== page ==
Archive for December, 2019

A Modest Proposal


Near the end of one year and the beginning of another, I make a modest plea to anyone who will listen: Read the Bible from beginning to end this coming year.

You’ll learn, ask questions, wonder, think deeply, laugh, cry, and more other things than I can name. Most importantly, you’ll get to know God better and you’ll grow spiritually. It won’t be easy. You’ll be tempted to quit more than once, but resist it! You’ll be glad you did. As has been said, the Bible is like a body of water that a child can wade in and in which an elephant can drown.

Ligonier Ministries has a list of Bible reading plans from which to choose. Look them over and go with the one that you think would work for you. Then get started!

How blessed is the man who does not walk in the counsel of the wicked,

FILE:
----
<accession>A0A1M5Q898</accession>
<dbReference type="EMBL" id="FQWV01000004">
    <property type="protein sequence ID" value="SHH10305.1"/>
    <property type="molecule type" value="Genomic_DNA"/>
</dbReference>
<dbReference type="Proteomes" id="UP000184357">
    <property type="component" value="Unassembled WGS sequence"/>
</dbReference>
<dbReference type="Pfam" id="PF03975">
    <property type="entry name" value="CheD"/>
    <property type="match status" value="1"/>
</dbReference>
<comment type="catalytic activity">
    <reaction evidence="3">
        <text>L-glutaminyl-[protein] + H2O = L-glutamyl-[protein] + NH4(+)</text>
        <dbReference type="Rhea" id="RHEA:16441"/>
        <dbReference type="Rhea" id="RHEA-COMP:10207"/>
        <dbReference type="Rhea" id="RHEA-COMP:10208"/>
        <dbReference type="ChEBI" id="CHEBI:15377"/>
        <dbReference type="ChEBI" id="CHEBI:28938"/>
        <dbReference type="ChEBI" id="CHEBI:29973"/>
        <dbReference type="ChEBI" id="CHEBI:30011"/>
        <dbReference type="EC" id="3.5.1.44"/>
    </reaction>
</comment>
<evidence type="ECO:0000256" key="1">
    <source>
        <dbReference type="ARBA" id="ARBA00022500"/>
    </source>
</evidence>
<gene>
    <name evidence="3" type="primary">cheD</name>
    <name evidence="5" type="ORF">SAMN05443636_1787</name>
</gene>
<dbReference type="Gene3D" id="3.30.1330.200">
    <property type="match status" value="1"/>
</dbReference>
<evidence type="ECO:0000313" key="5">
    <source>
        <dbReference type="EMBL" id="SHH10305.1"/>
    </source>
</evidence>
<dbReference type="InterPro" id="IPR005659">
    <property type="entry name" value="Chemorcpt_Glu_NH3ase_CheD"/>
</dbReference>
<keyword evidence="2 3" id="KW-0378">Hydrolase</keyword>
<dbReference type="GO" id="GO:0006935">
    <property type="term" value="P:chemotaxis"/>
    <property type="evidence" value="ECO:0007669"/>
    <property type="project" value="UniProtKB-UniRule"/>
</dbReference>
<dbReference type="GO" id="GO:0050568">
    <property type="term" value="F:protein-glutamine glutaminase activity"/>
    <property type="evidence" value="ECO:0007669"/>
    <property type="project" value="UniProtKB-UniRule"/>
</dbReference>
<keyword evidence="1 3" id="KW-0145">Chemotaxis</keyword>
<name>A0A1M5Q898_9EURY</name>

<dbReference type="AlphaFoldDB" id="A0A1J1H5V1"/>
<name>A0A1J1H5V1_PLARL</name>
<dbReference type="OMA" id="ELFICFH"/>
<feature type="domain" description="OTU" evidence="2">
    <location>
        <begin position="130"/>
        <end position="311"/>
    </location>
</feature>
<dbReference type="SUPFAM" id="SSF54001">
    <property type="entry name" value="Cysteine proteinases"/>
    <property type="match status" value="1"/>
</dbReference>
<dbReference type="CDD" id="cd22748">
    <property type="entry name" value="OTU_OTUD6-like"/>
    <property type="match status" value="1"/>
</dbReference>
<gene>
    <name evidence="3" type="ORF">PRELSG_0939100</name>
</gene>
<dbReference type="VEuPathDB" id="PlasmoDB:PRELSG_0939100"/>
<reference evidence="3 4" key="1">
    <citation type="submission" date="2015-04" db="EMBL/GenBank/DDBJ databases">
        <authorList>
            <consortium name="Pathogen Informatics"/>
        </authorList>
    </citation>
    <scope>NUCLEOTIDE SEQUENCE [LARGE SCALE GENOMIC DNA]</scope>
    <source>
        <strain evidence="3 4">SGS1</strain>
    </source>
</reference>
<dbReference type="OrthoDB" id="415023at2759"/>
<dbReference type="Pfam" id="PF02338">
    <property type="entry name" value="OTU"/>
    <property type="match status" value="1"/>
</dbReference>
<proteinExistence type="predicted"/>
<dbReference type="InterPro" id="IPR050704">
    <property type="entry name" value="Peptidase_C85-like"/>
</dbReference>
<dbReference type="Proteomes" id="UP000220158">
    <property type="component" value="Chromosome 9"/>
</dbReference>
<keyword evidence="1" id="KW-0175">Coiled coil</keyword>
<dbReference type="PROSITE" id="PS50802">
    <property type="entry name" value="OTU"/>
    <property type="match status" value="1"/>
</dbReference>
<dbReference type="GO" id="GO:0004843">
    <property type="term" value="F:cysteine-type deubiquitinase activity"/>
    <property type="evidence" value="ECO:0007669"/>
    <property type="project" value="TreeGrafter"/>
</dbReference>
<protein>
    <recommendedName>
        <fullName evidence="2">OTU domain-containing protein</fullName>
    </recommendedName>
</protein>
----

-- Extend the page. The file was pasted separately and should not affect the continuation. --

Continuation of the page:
Nor stand in the path of sinners,
Nor sit in the seat of scoffers!
But his delight is in the law of the Lord,
And in His law he meditates day and night.
He will be like a tree firmly planted by streams of water,
Which yields its fruit in its season
And its leaf does not wither;
And in whatever he does, he prospers. (Ps. 1:1-3)

Don’t let your Bible look like the one in the picture!


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Throughout this Advent season, when we sang Christmas carols (or should I say if we sang them) in corporate worship services, all but one or two of them had new arrangements. The same lyrics, for the most part, but not the same music. I need to say that we attended more than one church, too.

There is something comforting and familiar about carols sung to their traditional tunes. For many of us, they’ve become so familiar we can sing them from memory – at least the first verse! The well-trod trail of carols makes worship of God-incarnate Jesus Christ easier and, in many cases, more meaningful.

Some of the newer arrangements are good, but my concern is that we’re losing something by leaving the familiar and traditional behind. We’re losing a common hymnal, so to speak, a communal act – something we do (and sing) together. I could be wrong, but not singing from the same page doesn’t bode well.

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